What Is Hamlet About?

Overview of William Shakespeare's Hamlet


Written by William Shakespeare, the Tragedy of Hamlet, Prince of Denmark, was based on the legend of Amleth, recorded by the historian Saxo Grammaticus in the Gesta Danorum and later by the 16th century author Francois de Belleforest. In writing Hamlet, William Shakespeare may also have been inspired by an earlier play now referred to as the Ur-Hamlet. Shakespeare undoubtedly fashioned the role of Hamlet for Richard Burbage, one of the period’s most acclaimed actors, prominent in Shakespeare’s theater company. Since the first performance, the role of Hamlet has been portrayed by some of the most talented actors over the course of the last four centuries.

Hamlet is William Shakespeare’s longest tragedy, and one of the most formidable and compelling plays of English literature, a story that still resonates with modern audiences. During Shakespeare’s lifetime, Hamlet was one of the poet’s most popular plays, and remains one of his most-performed plays ever. Hamlet has influenced authors from Charles Dickens to James Joyce, and has been performed countless times on the stage and in film.

Taking place in the Kingdom of Denmark, Hamlet follows the story of the prince Hamlet on his path of vengeance after his uncle Claudius murders his father, King Hamlet, and usurps his position as king, taking Hamlet’s mother as his wife. Hamletillustrates a wide spectrum of themes, from crippling grief to incredible rage, genuine and phony madness, to incest and immorality.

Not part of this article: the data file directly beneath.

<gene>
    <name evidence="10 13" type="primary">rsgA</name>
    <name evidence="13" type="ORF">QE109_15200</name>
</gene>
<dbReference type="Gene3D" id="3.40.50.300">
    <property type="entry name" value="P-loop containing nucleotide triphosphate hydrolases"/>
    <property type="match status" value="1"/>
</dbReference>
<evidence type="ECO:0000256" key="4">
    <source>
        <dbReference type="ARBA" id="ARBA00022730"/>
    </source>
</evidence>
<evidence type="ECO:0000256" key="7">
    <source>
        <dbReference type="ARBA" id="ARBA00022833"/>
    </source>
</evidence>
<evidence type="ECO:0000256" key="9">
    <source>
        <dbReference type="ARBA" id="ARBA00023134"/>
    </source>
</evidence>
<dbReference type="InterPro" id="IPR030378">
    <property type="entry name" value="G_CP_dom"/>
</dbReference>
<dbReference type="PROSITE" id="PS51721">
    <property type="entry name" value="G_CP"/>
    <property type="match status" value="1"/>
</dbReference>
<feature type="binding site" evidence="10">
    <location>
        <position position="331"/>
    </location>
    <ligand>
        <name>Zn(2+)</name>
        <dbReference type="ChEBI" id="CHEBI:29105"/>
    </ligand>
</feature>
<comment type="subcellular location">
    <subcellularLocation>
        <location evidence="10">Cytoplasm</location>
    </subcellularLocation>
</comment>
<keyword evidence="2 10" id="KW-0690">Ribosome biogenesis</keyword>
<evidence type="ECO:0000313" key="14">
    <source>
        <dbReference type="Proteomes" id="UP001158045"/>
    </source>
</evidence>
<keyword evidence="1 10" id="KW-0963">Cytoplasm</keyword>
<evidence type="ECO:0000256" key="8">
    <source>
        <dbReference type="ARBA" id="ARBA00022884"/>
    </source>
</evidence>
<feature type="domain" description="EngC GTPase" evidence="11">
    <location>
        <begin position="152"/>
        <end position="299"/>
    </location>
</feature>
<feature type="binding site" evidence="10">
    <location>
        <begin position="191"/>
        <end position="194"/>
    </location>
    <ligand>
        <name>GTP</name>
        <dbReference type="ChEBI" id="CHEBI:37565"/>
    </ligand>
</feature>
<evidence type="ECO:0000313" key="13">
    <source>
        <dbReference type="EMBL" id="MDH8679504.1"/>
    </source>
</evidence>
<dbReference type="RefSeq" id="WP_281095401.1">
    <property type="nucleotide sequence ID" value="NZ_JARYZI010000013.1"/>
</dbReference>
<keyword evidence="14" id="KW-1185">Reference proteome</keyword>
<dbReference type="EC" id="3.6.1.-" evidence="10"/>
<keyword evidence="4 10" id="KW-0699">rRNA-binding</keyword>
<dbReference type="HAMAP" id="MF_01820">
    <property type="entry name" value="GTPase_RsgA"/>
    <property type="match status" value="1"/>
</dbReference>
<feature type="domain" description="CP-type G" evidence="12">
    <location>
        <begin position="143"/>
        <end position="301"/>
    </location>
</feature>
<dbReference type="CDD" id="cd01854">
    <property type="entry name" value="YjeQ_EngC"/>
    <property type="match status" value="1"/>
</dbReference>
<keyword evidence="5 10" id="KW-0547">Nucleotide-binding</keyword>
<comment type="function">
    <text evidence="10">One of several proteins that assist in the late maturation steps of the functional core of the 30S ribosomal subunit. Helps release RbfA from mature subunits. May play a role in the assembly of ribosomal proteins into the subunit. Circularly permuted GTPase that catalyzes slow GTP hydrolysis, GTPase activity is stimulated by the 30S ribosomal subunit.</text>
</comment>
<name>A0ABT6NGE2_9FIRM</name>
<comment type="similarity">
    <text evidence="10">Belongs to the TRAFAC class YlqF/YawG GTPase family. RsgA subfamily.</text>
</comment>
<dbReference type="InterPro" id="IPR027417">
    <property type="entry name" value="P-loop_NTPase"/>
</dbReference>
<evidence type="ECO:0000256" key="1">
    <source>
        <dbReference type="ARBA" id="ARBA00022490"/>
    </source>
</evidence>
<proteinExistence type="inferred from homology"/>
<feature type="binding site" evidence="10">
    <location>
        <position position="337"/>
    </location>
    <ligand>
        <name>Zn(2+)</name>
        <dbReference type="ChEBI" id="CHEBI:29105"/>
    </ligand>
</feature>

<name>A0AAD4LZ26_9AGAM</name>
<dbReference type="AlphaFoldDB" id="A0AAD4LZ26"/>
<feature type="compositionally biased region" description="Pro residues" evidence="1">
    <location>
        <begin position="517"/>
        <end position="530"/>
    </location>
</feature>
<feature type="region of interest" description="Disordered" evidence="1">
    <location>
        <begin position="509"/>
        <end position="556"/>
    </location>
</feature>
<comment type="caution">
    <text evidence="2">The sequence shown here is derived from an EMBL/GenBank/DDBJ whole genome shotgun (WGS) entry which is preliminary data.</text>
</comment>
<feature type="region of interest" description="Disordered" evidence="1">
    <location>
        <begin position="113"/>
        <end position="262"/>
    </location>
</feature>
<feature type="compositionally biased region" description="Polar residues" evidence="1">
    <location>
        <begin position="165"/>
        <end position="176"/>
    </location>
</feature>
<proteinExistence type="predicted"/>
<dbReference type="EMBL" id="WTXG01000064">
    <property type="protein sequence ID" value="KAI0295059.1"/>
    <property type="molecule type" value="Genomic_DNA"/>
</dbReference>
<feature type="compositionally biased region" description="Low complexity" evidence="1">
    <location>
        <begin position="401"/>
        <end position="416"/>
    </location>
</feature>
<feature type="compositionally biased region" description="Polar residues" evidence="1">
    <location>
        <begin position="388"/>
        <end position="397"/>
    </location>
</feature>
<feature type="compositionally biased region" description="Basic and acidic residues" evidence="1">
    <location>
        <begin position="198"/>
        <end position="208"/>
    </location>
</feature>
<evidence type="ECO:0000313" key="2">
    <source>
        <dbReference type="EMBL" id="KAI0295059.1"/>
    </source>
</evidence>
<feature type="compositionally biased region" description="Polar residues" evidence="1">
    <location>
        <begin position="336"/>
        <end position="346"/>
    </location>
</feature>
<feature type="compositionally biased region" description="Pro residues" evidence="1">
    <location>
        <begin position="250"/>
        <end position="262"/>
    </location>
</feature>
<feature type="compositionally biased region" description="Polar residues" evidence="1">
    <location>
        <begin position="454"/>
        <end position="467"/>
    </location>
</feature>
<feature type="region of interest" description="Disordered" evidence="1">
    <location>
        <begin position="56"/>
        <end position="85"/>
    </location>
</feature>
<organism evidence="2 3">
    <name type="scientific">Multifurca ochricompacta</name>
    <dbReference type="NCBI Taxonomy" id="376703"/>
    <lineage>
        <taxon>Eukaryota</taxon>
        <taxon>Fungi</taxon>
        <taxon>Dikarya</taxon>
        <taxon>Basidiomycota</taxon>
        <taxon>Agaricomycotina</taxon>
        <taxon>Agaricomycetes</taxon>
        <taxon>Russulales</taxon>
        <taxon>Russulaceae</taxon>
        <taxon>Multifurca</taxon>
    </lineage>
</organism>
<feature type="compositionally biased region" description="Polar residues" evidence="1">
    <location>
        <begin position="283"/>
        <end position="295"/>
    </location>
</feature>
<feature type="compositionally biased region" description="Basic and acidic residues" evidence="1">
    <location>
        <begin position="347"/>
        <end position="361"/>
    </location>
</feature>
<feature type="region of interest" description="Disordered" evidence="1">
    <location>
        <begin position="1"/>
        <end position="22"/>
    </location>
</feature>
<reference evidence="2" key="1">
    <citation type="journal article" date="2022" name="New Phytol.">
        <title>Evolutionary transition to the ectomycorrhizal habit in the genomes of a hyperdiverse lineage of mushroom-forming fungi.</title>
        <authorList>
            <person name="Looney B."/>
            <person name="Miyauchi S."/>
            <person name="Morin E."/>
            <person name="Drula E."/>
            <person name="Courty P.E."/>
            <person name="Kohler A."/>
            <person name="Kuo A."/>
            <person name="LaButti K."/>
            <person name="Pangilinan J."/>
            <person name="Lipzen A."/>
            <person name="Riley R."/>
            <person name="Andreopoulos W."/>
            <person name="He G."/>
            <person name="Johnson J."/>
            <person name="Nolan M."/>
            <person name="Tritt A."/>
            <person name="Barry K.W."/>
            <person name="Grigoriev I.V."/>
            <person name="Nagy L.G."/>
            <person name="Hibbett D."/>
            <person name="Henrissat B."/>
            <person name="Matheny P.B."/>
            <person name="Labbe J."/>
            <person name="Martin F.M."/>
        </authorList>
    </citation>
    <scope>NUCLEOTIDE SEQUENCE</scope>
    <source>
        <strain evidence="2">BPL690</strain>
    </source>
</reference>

There are three varied early versions of Shakespeare’s Hamlet in existence, in the First Quarto, the Second Quarto and the First Folio. Each account of Hamlet includes lines and scenes that are absent from the other versions. Due to the arrangement and the complexity of Hamlet’s characterization, there has been much critical analysis of Shakespeare’s play. Consider, for instance, the long-held argument over Hamlet’s reluctance to kill Claudius. Some read this as simply a tool to extend the action of the play, while others assert it is an illustration of the complicated theoretical and moral concerns involved with revenge and premeditated murder. In modern times, critics have even analyzed Hamlet’s unconscious longings and feminist scholars have reformed the perception of the much disparaged female characters of Gertrude and Ophelia.

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